Reasons to enjoy your whole grains: proper consumption of these foods shows a long medical history of their ability to reduce the risk of cancer, Alzheimer’s, diabetes, stroke, and the benefits of non-soluble fiber to cultivating healthy gut bacteria. Many grains are rich vitamins, and often manganese in particular, which is an important component in bone production by supporting the protein matrix. It’s also required for skin integrity, and by association happens to protect against UV damage. Other benefits include managing blood sugar, for it helps in the process of gluconeogenesis (the mechanism that keeps our glucose levels from dropping too low).

No one said you had to eat them everyday, however, or gorge solely on gluten. And of course, none of the societies who have, or continue to experience, a high level of health got there by eating wonder bread or Special K. So it’s important to understand that preparation, the properties of grain itself, and quality are going to play a part here.

The key when it comes to these kinds of decisions, once you’ve weighed all the data that’s of importance, is to consult the inner nutritionistAwareness is powerful and rhythm is everything. There’s a lot of good qualities we can find in grains, and there are plenty of reasons to say, “no thanks”. Ultimately, there’s so much data on both sides, and yes, it is important to take into account, but we run into problems when we only rely on external sources of knowledge. It’s equally important to be aware of the effect your mind has on how you eat, not just what you eat.

Warm Regards,

The Institute for the Psychology of Eating

© Institute For The Psychology of Eating, All Rights Reserved, 2014

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  • See, this is why I just love Marc David’s work! This is the most balanced perspective on grains I’ve ever read. Bravo, Marc, for bringing us back to awareness when facts and information are all over and the temptation is to rely soley on them. I know I loose sight of that sometimes. Sometimes, I find that the real issue that is contributing to any health woes I’m experiencing is that I’ve slipped out of awareness and started stuffing too many facts and information in my brain in an attempt to “fix” something. 🙂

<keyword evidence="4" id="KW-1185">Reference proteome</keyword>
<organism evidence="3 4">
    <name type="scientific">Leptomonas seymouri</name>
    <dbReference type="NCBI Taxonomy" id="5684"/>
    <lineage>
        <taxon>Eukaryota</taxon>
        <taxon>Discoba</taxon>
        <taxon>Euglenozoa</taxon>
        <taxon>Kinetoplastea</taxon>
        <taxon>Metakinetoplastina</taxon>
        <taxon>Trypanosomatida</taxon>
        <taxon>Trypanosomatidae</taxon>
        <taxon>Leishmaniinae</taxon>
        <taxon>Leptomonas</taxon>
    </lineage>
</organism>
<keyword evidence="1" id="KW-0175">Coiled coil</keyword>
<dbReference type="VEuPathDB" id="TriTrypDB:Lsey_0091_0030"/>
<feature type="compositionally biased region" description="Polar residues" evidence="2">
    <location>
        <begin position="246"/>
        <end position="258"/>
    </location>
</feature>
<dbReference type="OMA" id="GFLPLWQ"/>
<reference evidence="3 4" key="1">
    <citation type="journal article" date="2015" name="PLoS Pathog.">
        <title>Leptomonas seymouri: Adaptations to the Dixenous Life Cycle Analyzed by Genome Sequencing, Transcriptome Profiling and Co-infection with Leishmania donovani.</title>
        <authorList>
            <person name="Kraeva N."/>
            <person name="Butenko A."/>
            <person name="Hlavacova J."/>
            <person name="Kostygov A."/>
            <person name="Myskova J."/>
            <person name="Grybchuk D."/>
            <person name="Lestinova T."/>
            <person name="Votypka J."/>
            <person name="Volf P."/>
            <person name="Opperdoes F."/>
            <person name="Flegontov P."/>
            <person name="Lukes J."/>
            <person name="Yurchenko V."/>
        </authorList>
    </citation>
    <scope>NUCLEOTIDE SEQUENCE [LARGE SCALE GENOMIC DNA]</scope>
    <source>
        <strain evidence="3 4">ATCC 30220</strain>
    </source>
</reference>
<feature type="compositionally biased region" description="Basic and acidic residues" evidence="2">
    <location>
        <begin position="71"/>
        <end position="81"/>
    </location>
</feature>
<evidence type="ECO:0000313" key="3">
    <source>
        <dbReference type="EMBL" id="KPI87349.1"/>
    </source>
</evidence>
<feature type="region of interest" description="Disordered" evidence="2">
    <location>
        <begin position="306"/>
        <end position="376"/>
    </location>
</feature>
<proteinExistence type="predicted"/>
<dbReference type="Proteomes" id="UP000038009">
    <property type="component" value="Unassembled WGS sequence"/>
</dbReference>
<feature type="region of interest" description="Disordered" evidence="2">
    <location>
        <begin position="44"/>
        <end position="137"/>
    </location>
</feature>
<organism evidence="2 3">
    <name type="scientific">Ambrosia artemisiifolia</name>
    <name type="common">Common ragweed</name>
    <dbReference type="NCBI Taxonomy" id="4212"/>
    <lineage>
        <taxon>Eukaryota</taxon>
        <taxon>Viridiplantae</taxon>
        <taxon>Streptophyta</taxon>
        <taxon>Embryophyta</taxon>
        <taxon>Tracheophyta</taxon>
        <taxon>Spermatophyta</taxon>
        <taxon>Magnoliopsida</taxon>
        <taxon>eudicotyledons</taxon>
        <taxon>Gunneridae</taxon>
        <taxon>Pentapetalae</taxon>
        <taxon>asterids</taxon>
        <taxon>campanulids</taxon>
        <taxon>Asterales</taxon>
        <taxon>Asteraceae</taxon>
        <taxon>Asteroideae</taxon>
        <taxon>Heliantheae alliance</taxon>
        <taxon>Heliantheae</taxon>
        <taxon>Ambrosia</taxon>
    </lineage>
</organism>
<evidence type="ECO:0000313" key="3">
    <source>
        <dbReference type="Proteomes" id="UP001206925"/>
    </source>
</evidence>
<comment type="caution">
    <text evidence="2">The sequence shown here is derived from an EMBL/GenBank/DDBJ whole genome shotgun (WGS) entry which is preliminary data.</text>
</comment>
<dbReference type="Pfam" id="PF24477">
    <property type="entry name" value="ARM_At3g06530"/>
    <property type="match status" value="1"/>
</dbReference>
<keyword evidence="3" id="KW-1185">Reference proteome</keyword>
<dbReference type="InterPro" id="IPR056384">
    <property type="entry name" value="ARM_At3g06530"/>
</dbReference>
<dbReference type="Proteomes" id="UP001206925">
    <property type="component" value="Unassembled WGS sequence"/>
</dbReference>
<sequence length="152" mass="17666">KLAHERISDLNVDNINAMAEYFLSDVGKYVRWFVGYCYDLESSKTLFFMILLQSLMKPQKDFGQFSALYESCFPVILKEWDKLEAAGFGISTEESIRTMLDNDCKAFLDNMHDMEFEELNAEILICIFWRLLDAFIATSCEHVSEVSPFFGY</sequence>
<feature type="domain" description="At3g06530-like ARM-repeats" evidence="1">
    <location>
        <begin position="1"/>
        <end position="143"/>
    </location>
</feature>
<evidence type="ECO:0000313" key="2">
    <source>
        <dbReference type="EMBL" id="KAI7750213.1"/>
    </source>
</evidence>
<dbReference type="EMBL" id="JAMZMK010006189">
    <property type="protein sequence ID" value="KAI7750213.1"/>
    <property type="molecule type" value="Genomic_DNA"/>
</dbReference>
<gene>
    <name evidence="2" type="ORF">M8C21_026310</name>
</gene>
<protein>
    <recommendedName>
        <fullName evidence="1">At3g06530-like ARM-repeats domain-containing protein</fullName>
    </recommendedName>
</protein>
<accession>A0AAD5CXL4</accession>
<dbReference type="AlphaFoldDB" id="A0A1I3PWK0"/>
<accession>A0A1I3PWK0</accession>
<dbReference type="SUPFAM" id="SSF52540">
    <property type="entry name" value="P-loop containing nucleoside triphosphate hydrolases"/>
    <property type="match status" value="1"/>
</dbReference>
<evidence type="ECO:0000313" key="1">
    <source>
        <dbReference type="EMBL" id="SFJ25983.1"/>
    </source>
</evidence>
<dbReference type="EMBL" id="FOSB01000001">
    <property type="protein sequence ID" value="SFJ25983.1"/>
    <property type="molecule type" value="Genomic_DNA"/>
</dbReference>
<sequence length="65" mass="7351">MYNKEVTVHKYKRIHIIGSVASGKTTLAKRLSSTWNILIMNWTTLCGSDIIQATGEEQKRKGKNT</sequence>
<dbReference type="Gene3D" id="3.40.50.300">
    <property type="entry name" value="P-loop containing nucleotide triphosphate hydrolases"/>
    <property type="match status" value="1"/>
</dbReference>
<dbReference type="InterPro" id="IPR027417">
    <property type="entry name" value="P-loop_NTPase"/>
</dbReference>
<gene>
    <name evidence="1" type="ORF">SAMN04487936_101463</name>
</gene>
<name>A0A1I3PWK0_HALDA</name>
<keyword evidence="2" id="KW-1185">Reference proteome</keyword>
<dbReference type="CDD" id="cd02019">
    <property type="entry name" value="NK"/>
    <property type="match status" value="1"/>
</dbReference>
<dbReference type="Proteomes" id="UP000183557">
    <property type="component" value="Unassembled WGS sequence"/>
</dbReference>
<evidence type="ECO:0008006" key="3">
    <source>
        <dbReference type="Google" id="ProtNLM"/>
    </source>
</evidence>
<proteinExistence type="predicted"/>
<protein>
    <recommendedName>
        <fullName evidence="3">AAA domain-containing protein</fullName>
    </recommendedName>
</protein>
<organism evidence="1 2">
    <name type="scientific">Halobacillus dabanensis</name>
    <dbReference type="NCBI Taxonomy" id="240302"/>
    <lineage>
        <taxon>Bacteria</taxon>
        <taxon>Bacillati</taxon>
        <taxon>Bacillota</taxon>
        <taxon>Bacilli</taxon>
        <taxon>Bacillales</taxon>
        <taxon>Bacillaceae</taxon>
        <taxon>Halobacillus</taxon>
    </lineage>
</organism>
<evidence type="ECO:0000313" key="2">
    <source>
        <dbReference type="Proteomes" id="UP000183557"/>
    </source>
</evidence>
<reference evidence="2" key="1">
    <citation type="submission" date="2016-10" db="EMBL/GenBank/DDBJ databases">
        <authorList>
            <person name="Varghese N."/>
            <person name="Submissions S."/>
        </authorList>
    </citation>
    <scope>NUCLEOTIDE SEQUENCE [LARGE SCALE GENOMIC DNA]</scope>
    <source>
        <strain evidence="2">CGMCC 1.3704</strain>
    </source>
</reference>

Thank you, Marc!

  • Hi Tami,

    So glad you connected with the blog. Thanks for reaching out…

    Warmly,
    Lindsay
    IPE Staff

About The Author
Emily Rosen
CEO

Emily Rosen is the Director of the Institute for the Psychology of Eating, where she oversees business development strategies, student affairs, marketing and public relations in addition to her role as Senior Teacher. With an extensive and varied background in nutritional science, counseling, natural foods, the culinary arts, conscious sex education, mind body practices, business management and marketing, Emily brings a unique skill-set to her role at the Institute. She has also been a long-term director and administrator for Weight Loss Camps and Programs serving teens and adults and has held the position of Executive Chef at various retreat centers. Her passion for health and transformation has provided her the opportunity to teach, counsel, manage, and be at the forefront of the new wave of professionals who are changing the way we understand the science and psychology of eating and sexuality. Emily is also co -founder of the Institute for Conscious Sexuality and Relationship.